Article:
TJ’s Jordan Mayer on Looking Up to T.J. Watt, Playing for Paul Chryst at Wisconsin
Defensive end Jordan Mayer was a force to be reckoned with in Thomas Jefferson’s 38-0 win over West Mifflin on Friday night. It seemed like whenever there was a third-and-long situation, Mayer would just tee off and get pressure on West Mifflin’s quarterback Tayshaun McMillan.
“It got to be every play,” Mayer said about creating havoc in the backfield. “If you’re a big-time player, you got to make big-time plays, and it’s expected. You got to fly around to the ball and be dominant. It all comes down to effort really. Every play you got to give 100 percent effort.”
Standing at 6-foot-5, 230 pounds, Mayer is the prototype for a premier pass rusher. He also has a relentless motor. Mayer, who will play outside linebacker at Wisconsin next fall, is the first Big Ten commit to come out of Thomas Jefferson since Chase Winovich. Winovich starred at Michigan and is currently a defensive end for the Browns.
“Paul Chryst was just a guy that I could go talk to and not have to be so professional around, and I just love that about him,” Mayer said. “Same program as T.J. (Watt), you know that hard grittiness grind. And I just f****** love it.”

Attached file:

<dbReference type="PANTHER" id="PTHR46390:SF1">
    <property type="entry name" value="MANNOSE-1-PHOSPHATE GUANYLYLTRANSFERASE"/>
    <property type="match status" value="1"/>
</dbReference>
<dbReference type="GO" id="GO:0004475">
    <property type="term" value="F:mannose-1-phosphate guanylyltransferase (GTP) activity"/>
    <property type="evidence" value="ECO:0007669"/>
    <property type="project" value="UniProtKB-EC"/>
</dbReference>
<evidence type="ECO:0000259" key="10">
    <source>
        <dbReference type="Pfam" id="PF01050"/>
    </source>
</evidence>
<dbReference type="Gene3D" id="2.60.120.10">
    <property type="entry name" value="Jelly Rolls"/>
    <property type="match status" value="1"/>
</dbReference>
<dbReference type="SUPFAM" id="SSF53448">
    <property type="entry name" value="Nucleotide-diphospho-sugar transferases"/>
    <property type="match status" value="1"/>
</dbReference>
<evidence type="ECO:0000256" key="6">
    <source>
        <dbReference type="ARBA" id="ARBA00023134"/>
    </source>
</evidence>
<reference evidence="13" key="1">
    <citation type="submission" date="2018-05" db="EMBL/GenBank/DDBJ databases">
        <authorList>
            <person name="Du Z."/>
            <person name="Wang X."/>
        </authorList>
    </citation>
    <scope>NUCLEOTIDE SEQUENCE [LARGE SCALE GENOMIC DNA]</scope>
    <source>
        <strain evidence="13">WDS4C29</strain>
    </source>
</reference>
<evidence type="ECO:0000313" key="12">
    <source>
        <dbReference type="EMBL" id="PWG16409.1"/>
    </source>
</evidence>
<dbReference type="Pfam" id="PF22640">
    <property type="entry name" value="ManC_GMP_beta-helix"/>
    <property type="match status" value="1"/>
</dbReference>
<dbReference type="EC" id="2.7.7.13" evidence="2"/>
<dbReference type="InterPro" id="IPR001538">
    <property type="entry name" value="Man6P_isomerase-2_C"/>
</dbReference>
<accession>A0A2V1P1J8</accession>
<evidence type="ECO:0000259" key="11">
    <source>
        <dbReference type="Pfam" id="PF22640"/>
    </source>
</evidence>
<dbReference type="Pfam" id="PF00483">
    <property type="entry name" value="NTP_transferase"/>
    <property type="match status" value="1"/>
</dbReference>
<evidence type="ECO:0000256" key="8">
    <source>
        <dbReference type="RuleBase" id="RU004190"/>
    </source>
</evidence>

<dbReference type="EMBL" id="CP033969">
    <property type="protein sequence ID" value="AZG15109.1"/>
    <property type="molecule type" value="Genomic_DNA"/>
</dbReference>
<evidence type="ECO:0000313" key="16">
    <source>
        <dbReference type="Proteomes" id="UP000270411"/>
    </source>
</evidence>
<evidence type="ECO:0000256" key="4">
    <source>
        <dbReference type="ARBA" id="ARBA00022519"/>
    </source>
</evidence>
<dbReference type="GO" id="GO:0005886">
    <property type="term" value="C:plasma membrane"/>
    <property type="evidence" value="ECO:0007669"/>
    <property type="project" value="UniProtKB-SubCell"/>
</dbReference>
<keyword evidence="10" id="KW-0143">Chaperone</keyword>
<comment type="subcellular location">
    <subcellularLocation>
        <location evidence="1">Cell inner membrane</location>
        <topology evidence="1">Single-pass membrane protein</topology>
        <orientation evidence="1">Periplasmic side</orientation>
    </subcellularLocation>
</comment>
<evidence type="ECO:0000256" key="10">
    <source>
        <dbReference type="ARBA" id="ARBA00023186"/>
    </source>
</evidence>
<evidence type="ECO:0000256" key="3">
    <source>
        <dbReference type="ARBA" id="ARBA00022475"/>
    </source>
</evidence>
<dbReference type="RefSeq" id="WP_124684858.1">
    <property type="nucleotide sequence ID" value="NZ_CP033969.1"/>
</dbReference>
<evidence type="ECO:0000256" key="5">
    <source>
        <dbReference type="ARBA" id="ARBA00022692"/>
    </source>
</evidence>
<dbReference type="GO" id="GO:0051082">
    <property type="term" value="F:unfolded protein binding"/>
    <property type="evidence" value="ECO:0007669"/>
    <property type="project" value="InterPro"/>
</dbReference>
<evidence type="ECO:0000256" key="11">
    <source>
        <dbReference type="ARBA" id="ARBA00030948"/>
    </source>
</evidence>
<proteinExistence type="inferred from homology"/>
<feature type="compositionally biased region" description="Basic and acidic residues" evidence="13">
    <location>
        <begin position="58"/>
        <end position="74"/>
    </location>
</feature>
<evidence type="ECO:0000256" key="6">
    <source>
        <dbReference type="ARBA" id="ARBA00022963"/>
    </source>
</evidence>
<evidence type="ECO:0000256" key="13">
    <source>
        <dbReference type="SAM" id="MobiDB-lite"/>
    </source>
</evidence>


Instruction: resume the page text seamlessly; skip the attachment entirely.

Mayer said Chryst told him that he is kind of like an exact prodigy of Watt, which is certainly high praise.
“Oh yeah, of course,” Mayer said about looking up to Watt. “I look up to a lot of people, but at the same time, I just try to do me and control what I can control.”
Mayer said a lot of Power 5 schools were recruiting him — programs such as Texas A&M, Michigan, Ohio State, all the MAC schools, ACC schools, Boston College, etc. Mayer committed to Boston College in March, but received an offer from Wisconsin a few weeks later and decided to reopen his recruitment. Mayer changed his mind on Boston College and committed to Wisconsin in June.
“It’s definitely a big stadium, big atmosphere,” Mayer said about Wisconsin. “That’s always what I dreamed of as a kid, just to go play in the Big Ten and the SEC. Just some big-time football, where it’s that straight grind.”